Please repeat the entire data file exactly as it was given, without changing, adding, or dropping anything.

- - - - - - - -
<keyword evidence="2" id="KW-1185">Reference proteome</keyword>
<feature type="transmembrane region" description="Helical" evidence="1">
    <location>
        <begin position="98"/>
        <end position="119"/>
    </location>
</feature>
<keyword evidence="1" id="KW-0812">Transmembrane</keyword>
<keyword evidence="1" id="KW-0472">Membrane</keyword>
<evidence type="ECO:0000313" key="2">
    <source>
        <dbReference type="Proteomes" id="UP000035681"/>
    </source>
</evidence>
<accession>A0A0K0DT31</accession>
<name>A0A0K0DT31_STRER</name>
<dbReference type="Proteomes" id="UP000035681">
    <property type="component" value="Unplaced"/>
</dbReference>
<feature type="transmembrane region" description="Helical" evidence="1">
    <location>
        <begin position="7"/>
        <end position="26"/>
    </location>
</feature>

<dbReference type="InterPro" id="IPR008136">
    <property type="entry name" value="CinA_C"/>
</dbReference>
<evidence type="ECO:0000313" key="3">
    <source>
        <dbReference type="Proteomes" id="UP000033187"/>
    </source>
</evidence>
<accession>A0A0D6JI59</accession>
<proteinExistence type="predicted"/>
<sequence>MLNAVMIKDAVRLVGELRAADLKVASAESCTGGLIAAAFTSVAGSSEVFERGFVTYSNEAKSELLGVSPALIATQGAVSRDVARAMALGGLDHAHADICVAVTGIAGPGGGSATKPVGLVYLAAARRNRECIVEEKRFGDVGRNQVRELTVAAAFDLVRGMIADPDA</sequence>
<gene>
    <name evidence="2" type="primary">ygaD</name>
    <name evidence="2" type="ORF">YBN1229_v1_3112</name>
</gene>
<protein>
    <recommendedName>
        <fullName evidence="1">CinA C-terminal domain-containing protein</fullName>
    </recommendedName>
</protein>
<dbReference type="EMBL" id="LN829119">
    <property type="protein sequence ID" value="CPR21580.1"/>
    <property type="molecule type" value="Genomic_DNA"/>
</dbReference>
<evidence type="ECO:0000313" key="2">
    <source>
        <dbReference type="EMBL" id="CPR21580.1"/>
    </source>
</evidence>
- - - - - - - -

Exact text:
<keyword evidence="2" id="KW-1185">Reference proteome</keyword>
<feature type="transmembrane region" description="Helical" evidence="1">
    <location>
        <begin position="98"/>
        <end position="119"/>
    </location>
</feature>
<keyword evidence="1" id="KW-0812">Transmembrane</keyword>
<keyword evidence="1" id="KW-0472">Membrane</keyword>
<evidence type="ECO:0000313" key="2">
    <source>
        <dbReference type="Proteomes" id="UP000035681"/>
    </source>
</evidence>
<accession>A0A0K0DT31</accession>
<name>A0A0K0DT31_STRER</name>
<dbReference type="Proteomes" id="UP000035681">
    <property type="component" value="Unplaced"/>
</dbReference>
<feature type="transmembrane region" description="Helical" evidence="1">
    <location>
        <begin position="7"/>
        <end position="26"/>
    </location>
</feature>

<dbReference type="InterPro" id="IPR008136">
    <property type="entry name" value="CinA_C"/>
</dbReference>
<evidence type="ECO:0000313" key="3">
    <source>
        <dbReference type="Proteomes" id="UP000033187"/>
    </source>
</evidence>
<accession>A0A0D6JI59</accession>
<proteinExistence type="predicted"/>
<sequence>MLNAVMIKDAVRLVGELRAADLKVASAESCTGGLIAAAFTSVAGSSEVFERGFVTYSNEAKSELLGVSPALIATQGAVSRDVARAMALGGLDHAHADICVAVTGIAGPGGGSATKPVGLVYLAAARRNRECIVEEKRFGDVGRNQVRELTVAAAFDLVRGMIADPDA</sequence>
<gene>
    <name evidence="2" type="primary">ygaD</name>
    <name evidence="2" type="ORF">YBN1229_v1_3112</name>
</gene>
<protein>
    <recommendedName>
        <fullName evidence="1">CinA C-terminal domain-containing protein</fullName>
    </recommendedName>
</protein>
<dbReference type="EMBL" id="LN829119">
    <property type="protein sequence ID" value="CPR21580.1"/>
    <property type="molecule type" value="Genomic_DNA"/>
</dbReference>
<evidence type="ECO:0000313" key="2">
    <source>
        <dbReference type="EMBL" id="CPR21580.1"/>
    </source>
</evidence>